Only the male members of the True’s beaked whale have teeth, mostly likely used to battle other males for mating, feeding and territory. Evidence of male battles can be found all along the skin of male True’s beaked whales which are often blanketed in visible scars. The white scars are so prominent on older males that they are mostly white from the healed wounds.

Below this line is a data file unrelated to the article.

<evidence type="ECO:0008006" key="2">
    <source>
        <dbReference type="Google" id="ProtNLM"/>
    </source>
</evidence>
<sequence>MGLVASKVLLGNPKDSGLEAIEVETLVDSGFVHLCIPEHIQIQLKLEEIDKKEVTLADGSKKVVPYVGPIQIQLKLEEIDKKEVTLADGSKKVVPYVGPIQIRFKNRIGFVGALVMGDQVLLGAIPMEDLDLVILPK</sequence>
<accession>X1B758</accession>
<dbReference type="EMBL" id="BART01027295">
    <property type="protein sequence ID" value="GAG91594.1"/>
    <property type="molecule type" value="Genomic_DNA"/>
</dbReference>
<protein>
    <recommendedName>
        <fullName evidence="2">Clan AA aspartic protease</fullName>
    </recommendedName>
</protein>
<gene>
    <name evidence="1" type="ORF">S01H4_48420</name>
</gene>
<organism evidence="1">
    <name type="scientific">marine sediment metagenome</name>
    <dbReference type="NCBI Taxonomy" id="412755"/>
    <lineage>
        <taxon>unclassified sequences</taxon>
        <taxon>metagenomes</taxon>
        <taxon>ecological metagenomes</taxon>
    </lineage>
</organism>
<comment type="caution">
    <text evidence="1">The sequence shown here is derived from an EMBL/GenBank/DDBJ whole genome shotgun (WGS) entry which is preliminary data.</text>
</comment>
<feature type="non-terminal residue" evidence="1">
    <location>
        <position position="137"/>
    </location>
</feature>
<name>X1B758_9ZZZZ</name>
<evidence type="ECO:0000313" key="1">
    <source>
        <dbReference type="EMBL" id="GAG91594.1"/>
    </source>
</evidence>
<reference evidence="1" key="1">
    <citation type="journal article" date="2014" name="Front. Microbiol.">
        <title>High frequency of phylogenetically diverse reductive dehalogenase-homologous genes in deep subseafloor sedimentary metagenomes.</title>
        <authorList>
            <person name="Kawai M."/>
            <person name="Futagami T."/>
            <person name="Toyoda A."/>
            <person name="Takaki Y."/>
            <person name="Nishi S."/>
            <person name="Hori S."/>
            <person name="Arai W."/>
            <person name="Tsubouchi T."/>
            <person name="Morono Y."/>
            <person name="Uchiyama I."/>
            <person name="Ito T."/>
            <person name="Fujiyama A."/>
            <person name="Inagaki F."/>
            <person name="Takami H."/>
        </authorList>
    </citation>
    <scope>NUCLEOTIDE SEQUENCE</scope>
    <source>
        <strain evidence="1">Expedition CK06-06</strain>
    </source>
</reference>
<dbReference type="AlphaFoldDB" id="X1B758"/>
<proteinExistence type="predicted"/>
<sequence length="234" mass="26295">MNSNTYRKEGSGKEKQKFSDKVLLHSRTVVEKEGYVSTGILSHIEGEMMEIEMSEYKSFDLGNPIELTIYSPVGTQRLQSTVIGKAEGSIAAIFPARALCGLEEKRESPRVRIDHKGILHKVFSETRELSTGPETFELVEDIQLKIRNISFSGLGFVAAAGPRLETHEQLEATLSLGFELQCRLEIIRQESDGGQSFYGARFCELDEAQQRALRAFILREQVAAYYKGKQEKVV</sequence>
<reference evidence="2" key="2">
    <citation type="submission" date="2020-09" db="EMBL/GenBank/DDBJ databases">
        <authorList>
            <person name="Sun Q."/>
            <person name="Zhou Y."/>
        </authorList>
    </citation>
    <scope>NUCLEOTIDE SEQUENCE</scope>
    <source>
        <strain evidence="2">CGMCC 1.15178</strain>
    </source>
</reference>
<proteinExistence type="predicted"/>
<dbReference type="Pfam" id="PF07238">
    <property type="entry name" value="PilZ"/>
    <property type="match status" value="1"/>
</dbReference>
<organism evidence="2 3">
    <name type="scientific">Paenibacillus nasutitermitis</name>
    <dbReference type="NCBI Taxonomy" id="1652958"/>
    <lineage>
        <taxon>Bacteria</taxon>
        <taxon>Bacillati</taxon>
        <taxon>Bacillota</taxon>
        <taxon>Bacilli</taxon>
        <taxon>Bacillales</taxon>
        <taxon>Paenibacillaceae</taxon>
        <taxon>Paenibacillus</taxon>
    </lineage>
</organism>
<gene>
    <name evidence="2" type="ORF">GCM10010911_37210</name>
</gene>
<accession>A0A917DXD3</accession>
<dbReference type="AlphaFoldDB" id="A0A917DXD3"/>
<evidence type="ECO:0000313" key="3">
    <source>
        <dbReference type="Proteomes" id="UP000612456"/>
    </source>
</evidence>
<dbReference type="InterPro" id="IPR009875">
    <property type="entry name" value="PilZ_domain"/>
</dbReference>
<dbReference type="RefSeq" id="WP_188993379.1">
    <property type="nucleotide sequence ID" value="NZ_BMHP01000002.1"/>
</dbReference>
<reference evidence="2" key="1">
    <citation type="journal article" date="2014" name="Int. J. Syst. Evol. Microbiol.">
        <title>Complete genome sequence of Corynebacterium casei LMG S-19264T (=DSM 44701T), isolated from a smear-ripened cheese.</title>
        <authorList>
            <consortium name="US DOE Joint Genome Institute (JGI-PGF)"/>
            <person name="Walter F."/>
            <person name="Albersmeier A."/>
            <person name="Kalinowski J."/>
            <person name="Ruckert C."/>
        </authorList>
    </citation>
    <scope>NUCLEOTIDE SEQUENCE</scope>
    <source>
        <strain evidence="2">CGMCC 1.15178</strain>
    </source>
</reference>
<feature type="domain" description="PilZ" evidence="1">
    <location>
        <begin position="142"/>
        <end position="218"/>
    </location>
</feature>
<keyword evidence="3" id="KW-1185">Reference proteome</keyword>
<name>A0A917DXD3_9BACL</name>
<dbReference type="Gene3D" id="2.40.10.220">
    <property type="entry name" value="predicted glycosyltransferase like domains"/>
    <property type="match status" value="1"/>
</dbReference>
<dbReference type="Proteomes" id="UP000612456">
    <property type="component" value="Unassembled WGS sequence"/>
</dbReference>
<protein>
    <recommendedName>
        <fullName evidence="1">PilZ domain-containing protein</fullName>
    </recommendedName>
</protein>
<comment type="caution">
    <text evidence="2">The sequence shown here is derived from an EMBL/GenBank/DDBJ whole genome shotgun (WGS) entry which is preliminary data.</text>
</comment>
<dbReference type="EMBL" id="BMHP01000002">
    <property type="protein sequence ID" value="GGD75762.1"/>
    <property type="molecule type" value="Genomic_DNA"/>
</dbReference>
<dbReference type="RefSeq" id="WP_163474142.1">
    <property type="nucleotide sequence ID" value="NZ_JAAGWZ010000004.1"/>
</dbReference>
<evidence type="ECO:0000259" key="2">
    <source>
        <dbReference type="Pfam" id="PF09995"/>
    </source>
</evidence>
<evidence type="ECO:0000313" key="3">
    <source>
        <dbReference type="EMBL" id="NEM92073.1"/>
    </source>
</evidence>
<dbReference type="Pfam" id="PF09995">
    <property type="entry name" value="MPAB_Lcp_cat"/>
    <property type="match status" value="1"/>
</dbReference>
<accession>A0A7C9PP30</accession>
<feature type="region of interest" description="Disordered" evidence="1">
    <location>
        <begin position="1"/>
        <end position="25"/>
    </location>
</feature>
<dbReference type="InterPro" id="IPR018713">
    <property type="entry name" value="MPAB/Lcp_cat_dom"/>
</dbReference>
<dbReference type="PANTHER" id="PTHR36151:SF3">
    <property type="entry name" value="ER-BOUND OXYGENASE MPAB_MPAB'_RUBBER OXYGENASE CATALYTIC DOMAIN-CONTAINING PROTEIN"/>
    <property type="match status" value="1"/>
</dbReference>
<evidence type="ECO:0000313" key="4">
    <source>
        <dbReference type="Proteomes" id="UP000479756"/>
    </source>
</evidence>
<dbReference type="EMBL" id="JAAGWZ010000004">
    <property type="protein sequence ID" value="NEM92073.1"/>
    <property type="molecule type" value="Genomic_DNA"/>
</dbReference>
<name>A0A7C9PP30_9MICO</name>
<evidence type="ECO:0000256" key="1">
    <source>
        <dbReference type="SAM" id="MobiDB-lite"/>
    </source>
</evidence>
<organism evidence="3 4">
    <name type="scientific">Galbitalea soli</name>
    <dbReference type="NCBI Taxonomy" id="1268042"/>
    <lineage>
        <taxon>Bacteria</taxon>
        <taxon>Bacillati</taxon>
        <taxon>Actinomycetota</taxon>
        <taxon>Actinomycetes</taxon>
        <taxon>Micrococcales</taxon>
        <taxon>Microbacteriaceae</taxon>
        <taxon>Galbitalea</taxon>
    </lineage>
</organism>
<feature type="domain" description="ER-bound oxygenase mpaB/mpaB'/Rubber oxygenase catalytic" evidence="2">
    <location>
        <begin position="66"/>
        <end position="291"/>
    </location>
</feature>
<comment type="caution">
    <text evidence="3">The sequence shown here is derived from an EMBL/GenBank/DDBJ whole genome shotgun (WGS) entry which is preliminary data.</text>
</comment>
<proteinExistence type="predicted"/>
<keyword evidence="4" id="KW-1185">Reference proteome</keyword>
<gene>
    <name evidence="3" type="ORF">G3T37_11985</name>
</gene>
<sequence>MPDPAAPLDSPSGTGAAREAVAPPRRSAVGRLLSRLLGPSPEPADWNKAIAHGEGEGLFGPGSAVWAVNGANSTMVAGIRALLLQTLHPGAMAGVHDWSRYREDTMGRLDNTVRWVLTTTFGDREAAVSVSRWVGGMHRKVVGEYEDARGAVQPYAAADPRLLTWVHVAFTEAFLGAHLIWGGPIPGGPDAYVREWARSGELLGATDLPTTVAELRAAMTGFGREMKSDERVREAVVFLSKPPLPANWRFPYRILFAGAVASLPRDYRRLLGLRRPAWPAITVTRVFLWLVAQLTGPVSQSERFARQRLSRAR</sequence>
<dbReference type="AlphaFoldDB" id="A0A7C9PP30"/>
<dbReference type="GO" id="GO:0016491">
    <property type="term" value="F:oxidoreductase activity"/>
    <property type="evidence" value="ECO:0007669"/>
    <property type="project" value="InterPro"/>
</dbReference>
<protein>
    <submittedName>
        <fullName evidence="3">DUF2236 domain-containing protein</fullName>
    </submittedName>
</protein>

Little is known about the True’s beaked whale, which is common for all beaked whales. There are 22 species in the Family Ziphiidae (beaked whales) and they are all so similar in appearance that even experienced researchers have difficulty telling species of them apart even when they’re dead. Adding to the difficulty are the shared behavioral traits of beaked whales that help maintain their anonymity: they maintain a low profile above the surface, avoiding breaching or attention-getting techniques displayed by other whales. Instead, beaked whales will typically make little noise or show when breathing at the surface despite often being in pods of up to 20 individuals and occasionally in groups as large as 50. Beaked whales also feed in deep water, often in depths of 2,500-4,000 feet (800-1,200 m), further complicating research on the animals.